.@ Tony Finch – blog

What can DNSSEC do, apart from provide full employment for DNS nerds? Most of the work so far has been on securing the DNS itself, which is important but not particularly sexy. Looking back at a DNSSEC article I wrote a year ago, the main changes in the last year have been the very unsexy business of rolling out and improving DNSSEC support. A lot of this work is still some distance from end users - TLD and registrar support, better software tools. I recently registered a domain name with Gandi and had it up and running DNSSEC very quickly - but I had to host it on my own servers since Gandi's hosting services don't support DNSSEC. So there's still a long way to go. Better large-scale DNS management software such as AtomiaDNS should help with deployment at hosting providers.

Infrastructure is interesting to the extent that you can build interesting things on it. Perhaps the most important thing about DNSSEC is that it is a new, very cheap and scalable, public key infrastructure. The IETF DANE working group has been working on a specification for TLSA resource records which use the DNSSEC PKI to constrain the X.509 PKI in order to reduce the problems caused by insecure certification authorities. This spec is now in the last stages of the IETF process before being passed to the RFC editor for publication.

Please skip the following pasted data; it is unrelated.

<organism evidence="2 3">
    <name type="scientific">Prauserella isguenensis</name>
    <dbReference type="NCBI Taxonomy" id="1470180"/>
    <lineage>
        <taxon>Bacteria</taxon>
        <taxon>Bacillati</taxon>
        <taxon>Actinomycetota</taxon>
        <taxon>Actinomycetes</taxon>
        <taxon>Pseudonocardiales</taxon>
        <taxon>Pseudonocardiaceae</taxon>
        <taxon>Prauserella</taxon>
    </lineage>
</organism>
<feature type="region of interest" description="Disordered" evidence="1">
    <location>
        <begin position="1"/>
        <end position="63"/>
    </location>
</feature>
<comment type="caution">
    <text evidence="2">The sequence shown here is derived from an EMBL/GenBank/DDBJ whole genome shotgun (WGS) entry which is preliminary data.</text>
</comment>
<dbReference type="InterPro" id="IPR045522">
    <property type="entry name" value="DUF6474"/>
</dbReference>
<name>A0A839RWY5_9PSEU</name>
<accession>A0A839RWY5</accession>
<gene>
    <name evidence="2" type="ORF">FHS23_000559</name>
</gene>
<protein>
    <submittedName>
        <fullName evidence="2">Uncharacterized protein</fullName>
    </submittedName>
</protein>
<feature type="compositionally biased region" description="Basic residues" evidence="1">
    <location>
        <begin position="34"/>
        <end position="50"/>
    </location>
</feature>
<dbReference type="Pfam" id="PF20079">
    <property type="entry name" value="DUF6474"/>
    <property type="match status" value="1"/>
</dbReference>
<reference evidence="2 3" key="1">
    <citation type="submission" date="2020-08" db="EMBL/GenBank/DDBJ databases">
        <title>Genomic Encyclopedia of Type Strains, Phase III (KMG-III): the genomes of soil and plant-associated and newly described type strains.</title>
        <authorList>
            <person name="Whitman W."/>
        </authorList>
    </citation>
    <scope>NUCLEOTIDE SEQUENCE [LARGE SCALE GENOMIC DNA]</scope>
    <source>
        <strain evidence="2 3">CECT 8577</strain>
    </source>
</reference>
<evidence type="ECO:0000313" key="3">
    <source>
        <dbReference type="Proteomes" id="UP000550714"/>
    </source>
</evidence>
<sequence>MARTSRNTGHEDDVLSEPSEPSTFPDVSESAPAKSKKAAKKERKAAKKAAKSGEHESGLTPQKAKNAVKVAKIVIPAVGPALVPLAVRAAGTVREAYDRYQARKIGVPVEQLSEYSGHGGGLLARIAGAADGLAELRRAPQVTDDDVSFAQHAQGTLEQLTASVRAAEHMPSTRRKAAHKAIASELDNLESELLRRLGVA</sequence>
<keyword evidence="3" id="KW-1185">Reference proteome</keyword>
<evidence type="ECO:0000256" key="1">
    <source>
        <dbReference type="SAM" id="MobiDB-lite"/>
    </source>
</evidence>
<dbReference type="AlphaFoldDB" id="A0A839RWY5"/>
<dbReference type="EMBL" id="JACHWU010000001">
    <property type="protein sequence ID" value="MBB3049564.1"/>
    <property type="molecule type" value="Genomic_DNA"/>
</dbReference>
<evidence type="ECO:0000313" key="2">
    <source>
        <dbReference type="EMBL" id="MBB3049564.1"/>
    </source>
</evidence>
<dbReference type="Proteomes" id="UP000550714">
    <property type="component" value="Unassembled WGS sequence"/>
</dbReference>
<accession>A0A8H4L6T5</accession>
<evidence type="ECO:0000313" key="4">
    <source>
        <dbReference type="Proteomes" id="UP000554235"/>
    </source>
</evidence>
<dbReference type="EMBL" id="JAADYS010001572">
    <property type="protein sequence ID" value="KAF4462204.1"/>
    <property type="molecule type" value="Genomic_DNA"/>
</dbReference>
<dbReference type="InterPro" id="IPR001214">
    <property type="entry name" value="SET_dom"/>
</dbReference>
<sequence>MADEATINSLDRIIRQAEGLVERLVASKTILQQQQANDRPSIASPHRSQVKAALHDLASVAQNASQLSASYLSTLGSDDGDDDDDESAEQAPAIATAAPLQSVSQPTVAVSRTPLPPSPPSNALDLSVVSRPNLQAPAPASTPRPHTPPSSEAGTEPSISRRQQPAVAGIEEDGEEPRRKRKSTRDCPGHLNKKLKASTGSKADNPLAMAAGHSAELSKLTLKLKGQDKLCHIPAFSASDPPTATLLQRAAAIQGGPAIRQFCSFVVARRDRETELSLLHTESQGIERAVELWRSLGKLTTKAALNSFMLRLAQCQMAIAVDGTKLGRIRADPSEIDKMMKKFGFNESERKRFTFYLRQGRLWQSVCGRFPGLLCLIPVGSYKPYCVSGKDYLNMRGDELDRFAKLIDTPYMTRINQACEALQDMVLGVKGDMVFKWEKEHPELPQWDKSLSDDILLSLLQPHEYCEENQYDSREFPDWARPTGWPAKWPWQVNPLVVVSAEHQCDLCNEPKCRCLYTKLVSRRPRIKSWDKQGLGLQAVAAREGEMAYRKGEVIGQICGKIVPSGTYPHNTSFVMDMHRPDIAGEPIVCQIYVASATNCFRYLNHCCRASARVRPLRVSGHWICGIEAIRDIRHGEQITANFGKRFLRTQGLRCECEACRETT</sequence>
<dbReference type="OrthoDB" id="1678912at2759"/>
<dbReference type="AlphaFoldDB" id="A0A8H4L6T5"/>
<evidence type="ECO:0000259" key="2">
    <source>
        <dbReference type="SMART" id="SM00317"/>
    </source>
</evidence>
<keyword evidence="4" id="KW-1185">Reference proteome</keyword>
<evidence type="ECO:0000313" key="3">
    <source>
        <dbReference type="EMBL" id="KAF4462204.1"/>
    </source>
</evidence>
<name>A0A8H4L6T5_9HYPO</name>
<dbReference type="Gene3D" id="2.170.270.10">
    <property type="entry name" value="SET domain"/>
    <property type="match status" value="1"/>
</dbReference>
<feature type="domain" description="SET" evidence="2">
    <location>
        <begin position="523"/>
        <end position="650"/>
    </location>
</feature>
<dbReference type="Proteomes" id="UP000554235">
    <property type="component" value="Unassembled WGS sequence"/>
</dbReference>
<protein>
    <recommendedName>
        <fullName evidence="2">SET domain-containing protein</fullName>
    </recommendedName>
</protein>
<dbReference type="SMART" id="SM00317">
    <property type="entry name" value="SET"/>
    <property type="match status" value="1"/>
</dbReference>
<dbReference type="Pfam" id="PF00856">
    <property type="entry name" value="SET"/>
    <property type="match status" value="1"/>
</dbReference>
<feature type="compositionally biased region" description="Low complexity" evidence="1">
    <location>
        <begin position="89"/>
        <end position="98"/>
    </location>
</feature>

The next job is to tie this into the many application protocols that use TLS. For instance I have submitted a draft describing how to use DNSSEC to secure SMTP between MTAs. and Matt Miller has one on DNSSEC and XMPP. This ought to be straightforward, but there's a knotty question about how to deal with indirection records such as MX and SRV (and to a lesser extent CNAME and DNAME).

The present situation is that our security protocols ignore any indirection in the DNS, because it can't be trusted. So if you connect to the gmail.com XMPP servers, their certificates authenticate themselves as gmail.com rather than as the targets of the respective SRV records. This is rather inconvenient for hosting providers, which either need certificates that can authenticate huge numbers of names, or protocols or extensions that allow the client to tell the server which name it is expecting.

DNSSEC can change this. A signed SRV or MX record is a trustworthy delegation of responsibility from a domain to its hosting provider. When it finds a signed indirection, a client only needs to check the target server host name against the certificate it presents. Service providers only need certificates for their server host names, not for every customer domain. My draft for email and Matt Miller's for XMPP allow clients and servers to trust the DNS in this way.

Unfortunately getting from where we are to this shiny future is going to make correct configuration harder, along the lines of Google's cockup that I reported yesterday.